Download Java, Get a Free Carbonite Online Backup Trial

By Chris Preimesberger  |  Posted 2009-07-08 Print this article Print

The next time you download new or updated Java networking software for a mobile device, laptop or desktop computer, you'll be offered a free 30-day trial of Carbonite, a Web service that offers unlimited data backup for $4.95 per month or $55 per year.

Online backup services are getting creative in their sales and marketing methods.

The next time you download new or updated Java networking software for a handheld connected device, laptop or desktop computer, you'll be offered a free 30-day trial of Carbonite, a Web service that offers unlimited data backup for monthly ($4.95) or yearly ($55) windows of time.

Java is Sun Microsystems' 15-year-old standard networking software used to run multimedia programs, including Websites, games and video services, on numerous devices.

This opens a huge new market for small, Boston-based Carbonite, because Java is used on about 800 million computers worldwide and updates are issued two or three times per year. That amounts to billions of marketing invites to use Carbonite per year. Even a small percentage of new takers through this new marketing program could be a windfall for Carbonite.

"We've been working on this deal for about a year," Carbonite CEO David Friend told eWEEK.

Friend said Carbonite now has partnerships with Acer, Packard Bell Europe and Lenovo for free subscriptions to Carbonite, preloaded for online data backup protection. The deal with Sun to piggyback on Java downloads is the first of its kind.

The online backup space continues to be hot, Friend said.

"Everyone is interested in getting into the game," he told eWEEK. "In a few years, online backup will be part of the preinstall on every PC.

"Why? Because when your hard drive crashes and you lose all your family pictures, you don't blame Seagate or Western Digital-you blame your PC manufacturer. It's a big brand liability issue for the PC manufacturers. Carbonite can make that problem go away for a PC manufacturer. Similarly, bundling online backup with anti-virus makes sense and we're pursuing partnership deals.

"When you look out five years, I think almost everyone will be backing up their PC using services like Carbonite. Broadband is getting cheaper and faster, and disk storage costs are dropping like a rock. The alternatives don't look very attractive: a) Don't back up and risk losing everything; b) Buy an external hard drive.

External hard drives are not ideal for backups because they usually sit right next to your computer, Friend said.

"So if someone breaks in and steals your computer, or if it is damaged by fire, flood or virus attack, both the computer and the hard drive will go bye-bye," Friend said. "Plus they are prone to failure (roughly 3 percent per year die)."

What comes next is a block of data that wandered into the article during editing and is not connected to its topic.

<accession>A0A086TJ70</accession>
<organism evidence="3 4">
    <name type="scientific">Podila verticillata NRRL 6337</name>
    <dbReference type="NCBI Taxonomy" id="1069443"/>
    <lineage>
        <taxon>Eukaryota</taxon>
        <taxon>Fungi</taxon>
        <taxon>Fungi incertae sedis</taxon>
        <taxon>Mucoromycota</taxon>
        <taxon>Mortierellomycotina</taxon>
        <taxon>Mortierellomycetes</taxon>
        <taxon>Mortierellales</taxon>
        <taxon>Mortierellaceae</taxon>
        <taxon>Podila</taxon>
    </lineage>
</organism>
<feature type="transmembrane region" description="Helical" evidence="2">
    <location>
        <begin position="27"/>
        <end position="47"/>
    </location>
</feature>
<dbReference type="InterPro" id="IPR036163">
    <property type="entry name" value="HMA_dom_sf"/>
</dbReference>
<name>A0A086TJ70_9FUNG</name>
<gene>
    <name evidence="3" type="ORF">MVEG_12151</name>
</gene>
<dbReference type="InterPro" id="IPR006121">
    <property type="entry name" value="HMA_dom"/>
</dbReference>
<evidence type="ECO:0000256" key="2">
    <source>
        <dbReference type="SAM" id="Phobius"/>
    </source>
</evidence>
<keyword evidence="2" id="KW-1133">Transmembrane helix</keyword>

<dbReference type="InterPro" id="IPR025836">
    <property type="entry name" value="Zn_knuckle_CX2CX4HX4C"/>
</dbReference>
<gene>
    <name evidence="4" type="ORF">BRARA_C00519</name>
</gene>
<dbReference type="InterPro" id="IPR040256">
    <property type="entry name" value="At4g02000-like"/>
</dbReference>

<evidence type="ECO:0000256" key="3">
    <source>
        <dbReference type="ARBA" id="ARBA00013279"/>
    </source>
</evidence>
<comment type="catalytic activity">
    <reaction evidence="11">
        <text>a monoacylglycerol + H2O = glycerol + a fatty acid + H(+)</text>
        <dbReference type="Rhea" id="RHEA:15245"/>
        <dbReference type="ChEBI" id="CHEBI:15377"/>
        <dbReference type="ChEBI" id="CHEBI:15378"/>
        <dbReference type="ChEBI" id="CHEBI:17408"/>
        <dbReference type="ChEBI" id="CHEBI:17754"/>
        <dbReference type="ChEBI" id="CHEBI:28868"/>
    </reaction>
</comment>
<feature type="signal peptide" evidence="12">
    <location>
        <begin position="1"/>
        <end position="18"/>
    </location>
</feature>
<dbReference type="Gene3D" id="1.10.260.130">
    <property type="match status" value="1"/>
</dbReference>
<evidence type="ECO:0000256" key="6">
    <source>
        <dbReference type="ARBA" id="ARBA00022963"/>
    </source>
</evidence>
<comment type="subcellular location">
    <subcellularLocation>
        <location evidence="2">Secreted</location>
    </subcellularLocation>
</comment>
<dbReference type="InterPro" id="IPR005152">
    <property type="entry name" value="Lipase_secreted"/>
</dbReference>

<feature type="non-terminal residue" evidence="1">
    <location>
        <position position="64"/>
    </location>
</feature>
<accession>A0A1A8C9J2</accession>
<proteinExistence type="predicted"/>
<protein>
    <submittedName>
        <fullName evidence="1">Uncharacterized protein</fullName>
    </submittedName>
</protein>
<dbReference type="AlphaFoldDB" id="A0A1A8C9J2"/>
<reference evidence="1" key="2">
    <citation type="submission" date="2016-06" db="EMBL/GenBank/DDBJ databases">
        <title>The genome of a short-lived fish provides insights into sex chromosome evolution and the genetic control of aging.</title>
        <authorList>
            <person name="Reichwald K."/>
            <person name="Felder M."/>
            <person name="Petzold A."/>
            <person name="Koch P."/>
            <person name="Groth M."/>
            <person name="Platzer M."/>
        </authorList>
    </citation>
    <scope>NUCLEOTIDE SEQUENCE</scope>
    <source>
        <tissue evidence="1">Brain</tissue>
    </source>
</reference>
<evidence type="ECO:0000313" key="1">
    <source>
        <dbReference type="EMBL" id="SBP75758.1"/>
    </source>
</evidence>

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Chris Preimesberger Chris Preimesberger was named Editor-in-Chief of Features & Analysis at eWEEK in November 2011. Previously he served eWEEK as Senior Writer, covering a range of IT sectors that include data center systems, cloud computing, storage, virtualization, green IT, e-discovery and IT governance. His blog, Storage Station, is considered a go-to information source. Chris won a national Folio Award for magazine writing in November 2011 for a cover story on and CEO-founder Marc Benioff, and he has served as a judge for the SIIA Codie Awards since 2005. In previous IT journalism, Chris was a founding editor of both IT Manager's Journal and and was managing editor of Software Development magazine. His diverse resume also includes: sportswriter for the Los Angeles Daily News, covering NCAA and NBA basketball, television critic for the Palo Alto Times Tribune, and Sports Information Director at Stanford University. He has served as a correspondent for The Associated Press, covering Stanford and NCAA tournament basketball, since 1983. He has covered a number of major events, including the 1984 Democratic National Convention, a Presidential press conference at the White House in 1993, the Emmy Awards (three times), two Rose Bowls, the Fiesta Bowl, several NCAA men's and women's basketball tournaments, a Formula One Grand Prix auto race, a heavyweight boxing championship bout (Ali vs. Spinks, 1978), and the 1985 Super Bowl. A 1975 graduate of Pepperdine University in Malibu, Calif., Chris has won more than a dozen regional and national awards for his work. He and his wife, Rebecca, have four children and reside in Redwood City, Calif.Follow on Twitter: editingwhiz

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